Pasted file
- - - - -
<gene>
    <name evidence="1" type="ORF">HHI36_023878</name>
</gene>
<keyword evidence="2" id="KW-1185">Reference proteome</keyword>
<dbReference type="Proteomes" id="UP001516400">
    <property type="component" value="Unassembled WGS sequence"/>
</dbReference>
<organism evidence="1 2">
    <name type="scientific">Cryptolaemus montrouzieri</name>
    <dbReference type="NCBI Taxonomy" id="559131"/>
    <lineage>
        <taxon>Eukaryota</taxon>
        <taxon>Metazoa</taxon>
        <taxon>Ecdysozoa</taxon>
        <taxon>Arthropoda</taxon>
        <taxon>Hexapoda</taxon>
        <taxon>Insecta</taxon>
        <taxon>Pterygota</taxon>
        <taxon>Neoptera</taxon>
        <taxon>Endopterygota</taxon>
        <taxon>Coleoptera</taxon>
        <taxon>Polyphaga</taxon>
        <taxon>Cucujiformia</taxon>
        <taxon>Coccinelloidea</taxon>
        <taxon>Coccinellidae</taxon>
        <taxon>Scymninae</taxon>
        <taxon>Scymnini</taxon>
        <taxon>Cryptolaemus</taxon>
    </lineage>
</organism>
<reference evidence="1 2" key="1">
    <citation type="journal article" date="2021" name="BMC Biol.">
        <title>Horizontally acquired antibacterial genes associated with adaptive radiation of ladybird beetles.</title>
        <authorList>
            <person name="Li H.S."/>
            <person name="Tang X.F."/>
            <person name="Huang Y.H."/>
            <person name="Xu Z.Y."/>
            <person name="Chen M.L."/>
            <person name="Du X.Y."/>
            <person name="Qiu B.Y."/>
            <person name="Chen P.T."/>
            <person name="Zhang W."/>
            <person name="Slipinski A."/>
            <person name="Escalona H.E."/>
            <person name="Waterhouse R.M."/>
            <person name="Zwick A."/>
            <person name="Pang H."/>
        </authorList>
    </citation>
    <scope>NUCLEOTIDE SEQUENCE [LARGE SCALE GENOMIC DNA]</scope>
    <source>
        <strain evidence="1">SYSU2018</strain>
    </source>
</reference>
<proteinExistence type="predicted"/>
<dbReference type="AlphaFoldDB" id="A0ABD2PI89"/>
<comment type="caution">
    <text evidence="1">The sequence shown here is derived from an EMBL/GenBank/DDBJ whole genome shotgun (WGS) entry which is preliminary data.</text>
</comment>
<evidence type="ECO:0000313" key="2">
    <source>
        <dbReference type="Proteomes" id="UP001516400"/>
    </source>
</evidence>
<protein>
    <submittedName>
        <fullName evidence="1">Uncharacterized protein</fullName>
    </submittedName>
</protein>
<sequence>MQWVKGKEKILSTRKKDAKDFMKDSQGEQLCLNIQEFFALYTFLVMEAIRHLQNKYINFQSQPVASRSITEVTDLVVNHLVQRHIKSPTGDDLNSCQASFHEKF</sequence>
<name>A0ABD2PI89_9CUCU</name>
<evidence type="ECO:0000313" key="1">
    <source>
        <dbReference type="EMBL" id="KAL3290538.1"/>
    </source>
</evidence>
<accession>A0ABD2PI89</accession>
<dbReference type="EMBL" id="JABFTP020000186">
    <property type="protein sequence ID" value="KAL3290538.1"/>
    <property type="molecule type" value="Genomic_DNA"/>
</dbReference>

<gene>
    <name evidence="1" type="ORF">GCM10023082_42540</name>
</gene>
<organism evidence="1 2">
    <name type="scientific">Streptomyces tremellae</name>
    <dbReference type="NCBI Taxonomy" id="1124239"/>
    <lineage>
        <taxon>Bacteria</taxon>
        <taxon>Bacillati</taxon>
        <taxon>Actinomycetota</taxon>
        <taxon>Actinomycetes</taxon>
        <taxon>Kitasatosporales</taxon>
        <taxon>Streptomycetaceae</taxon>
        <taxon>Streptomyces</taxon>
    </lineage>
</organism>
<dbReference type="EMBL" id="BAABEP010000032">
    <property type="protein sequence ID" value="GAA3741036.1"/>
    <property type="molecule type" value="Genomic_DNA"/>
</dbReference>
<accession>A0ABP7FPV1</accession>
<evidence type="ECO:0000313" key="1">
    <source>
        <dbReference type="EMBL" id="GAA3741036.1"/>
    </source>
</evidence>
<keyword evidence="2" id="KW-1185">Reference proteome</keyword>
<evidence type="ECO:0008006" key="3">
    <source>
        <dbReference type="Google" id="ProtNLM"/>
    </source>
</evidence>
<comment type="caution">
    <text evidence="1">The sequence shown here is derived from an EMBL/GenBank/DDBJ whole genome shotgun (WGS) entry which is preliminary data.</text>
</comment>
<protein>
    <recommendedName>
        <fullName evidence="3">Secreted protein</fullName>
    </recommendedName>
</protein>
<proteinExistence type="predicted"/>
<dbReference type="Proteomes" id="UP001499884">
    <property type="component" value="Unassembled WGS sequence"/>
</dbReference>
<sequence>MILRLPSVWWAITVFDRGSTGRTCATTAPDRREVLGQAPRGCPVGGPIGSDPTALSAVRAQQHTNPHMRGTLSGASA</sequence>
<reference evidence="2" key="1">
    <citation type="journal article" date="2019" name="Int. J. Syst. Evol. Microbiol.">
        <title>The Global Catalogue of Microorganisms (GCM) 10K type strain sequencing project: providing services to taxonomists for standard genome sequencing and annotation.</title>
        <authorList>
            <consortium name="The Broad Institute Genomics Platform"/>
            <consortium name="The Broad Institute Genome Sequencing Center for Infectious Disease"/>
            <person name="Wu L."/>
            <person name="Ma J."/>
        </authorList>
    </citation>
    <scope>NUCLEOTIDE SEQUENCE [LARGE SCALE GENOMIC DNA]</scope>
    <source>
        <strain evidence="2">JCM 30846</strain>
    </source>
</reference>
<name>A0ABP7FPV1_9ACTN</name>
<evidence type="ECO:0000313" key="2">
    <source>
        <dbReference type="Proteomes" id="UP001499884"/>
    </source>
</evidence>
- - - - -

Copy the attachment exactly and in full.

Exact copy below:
<gene>
    <name evidence="1" type="ORF">HHI36_023878</name>
</gene>
<keyword evidence="2" id="KW-1185">Reference proteome</keyword>
<dbReference type="Proteomes" id="UP001516400">
    <property type="component" value="Unassembled WGS sequence"/>
</dbReference>
<organism evidence="1 2">
    <name type="scientific">Cryptolaemus montrouzieri</name>
    <dbReference type="NCBI Taxonomy" id="559131"/>
    <lineage>
        <taxon>Eukaryota</taxon>
        <taxon>Metazoa</taxon>
        <taxon>Ecdysozoa</taxon>
        <taxon>Arthropoda</taxon>
        <taxon>Hexapoda</taxon>
        <taxon>Insecta</taxon>
        <taxon>Pterygota</taxon>
        <taxon>Neoptera</taxon>
        <taxon>Endopterygota</taxon>
        <taxon>Coleoptera</taxon>
        <taxon>Polyphaga</taxon>
        <taxon>Cucujiformia</taxon>
        <taxon>Coccinelloidea</taxon>
        <taxon>Coccinellidae</taxon>
        <taxon>Scymninae</taxon>
        <taxon>Scymnini</taxon>
        <taxon>Cryptolaemus</taxon>
    </lineage>
</organism>
<reference evidence="1 2" key="1">
    <citation type="journal article" date="2021" name="BMC Biol.">
        <title>Horizontally acquired antibacterial genes associated with adaptive radiation of ladybird beetles.</title>
        <authorList>
            <person name="Li H.S."/>
            <person name="Tang X.F."/>
            <person name="Huang Y.H."/>
            <person name="Xu Z.Y."/>
            <person name="Chen M.L."/>
            <person name="Du X.Y."/>
            <person name="Qiu B.Y."/>
            <person name="Chen P.T."/>
            <person name="Zhang W."/>
            <person name="Slipinski A."/>
            <person name="Escalona H.E."/>
            <person name="Waterhouse R.M."/>
            <person name="Zwick A."/>
            <person name="Pang H."/>
        </authorList>
    </citation>
    <scope>NUCLEOTIDE SEQUENCE [LARGE SCALE GENOMIC DNA]</scope>
    <source>
        <strain evidence="1">SYSU2018</strain>
    </source>
</reference>
<proteinExistence type="predicted"/>
<dbReference type="AlphaFoldDB" id="A0ABD2PI89"/>
<comment type="caution">
    <text evidence="1">The sequence shown here is derived from an EMBL/GenBank/DDBJ whole genome shotgun (WGS) entry which is preliminary data.</text>
</comment>
<evidence type="ECO:0000313" key="2">
    <source>
        <dbReference type="Proteomes" id="UP001516400"/>
    </source>
</evidence>
<protein>
    <submittedName>
        <fullName evidence="1">Uncharacterized protein</fullName>
    </submittedName>
</protein>
<sequence>MQWVKGKEKILSTRKKDAKDFMKDSQGEQLCLNIQEFFALYTFLVMEAIRHLQNKYINFQSQPVASRSITEVTDLVVNHLVQRHIKSPTGDDLNSCQASFHEKF</sequence>
<name>A0ABD2PI89_9CUCU</name>
<evidence type="ECO:0000313" key="1">
    <source>
        <dbReference type="EMBL" id="KAL3290538.1"/>
    </source>
</evidence>
<accession>A0ABD2PI89</accession>
<dbReference type="EMBL" id="JABFTP020000186">
    <property type="protein sequence ID" value="KAL3290538.1"/>
    <property type="molecule type" value="Genomic_DNA"/>
</dbReference>

<gene>
    <name evidence="1" type="ORF">GCM10023082_42540</name>
</gene>
<organism evidence="1 2">
    <name type="scientific">Streptomyces tremellae</name>
    <dbReference type="NCBI Taxonomy" id="1124239"/>
    <lineage>
        <taxon>Bacteria</taxon>
        <taxon>Bacillati</taxon>
        <taxon>Actinomycetota</taxon>
        <taxon>Actinomycetes</taxon>
        <taxon>Kitasatosporales</taxon>
        <taxon>Streptomycetaceae</taxon>
        <taxon>Streptomyces</taxon>
    </lineage>
</organism>
<dbReference type="EMBL" id="BAABEP010000032">
    <property type="protein sequence ID" value="GAA3741036.1"/>
    <property type="molecule type" value="Genomic_DNA"/>
</dbReference>
<accession>A0ABP7FPV1</accession>
<evidence type="ECO:0000313" key="1">
    <source>
        <dbReference type="EMBL" id="GAA3741036.1"/>
    </source>
</evidence>
<keyword evidence="2" id="KW-1185">Reference proteome</keyword>
<evidence type="ECO:0008006" key="3">
    <source>
        <dbReference type="Google" id="ProtNLM"/>
    </source>
</evidence>
<comment type="caution">
    <text evidence="1">The sequence shown here is derived from an EMBL/GenBank/DDBJ whole genome shotgun (WGS) entry which is preliminary data.</text>
</comment>
<protein>
    <recommendedName>
        <fullName evidence="3">Secreted protein</fullName>
    </recommendedName>
</protein>
<proteinExistence type="predicted"/>
<dbReference type="Proteomes" id="UP001499884">
    <property type="component" value="Unassembled WGS sequence"/>
</dbReference>
<sequence>MILRLPSVWWAITVFDRGSTGRTCATTAPDRREVLGQAPRGCPVGGPIGSDPTALSAVRAQQHTNPHMRGTLSGASA</sequence>
<reference evidence="2" key="1">
    <citation type="journal article" date="2019" name="Int. J. Syst. Evol. Microbiol.">
        <title>The Global Catalogue of Microorganisms (GCM) 10K type strain sequencing project: providing services to taxonomists for standard genome sequencing and annotation.</title>
        <authorList>
            <consortium name="The Broad Institute Genomics Platform"/>
            <consortium name="The Broad Institute Genome Sequencing Center for Infectious Disease"/>
            <person name="Wu L."/>
            <person name="Ma J."/>
        </authorList>
    </citation>
    <scope>NUCLEOTIDE SEQUENCE [LARGE SCALE GENOMIC DNA]</scope>
    <source>
        <strain evidence="2">JCM 30846</strain>
    </source>
</reference>
<name>A0ABP7FPV1_9ACTN</name>
<evidence type="ECO:0000313" key="2">
    <source>
        <dbReference type="Proteomes" id="UP001499884"/>
    </source>
</evidence>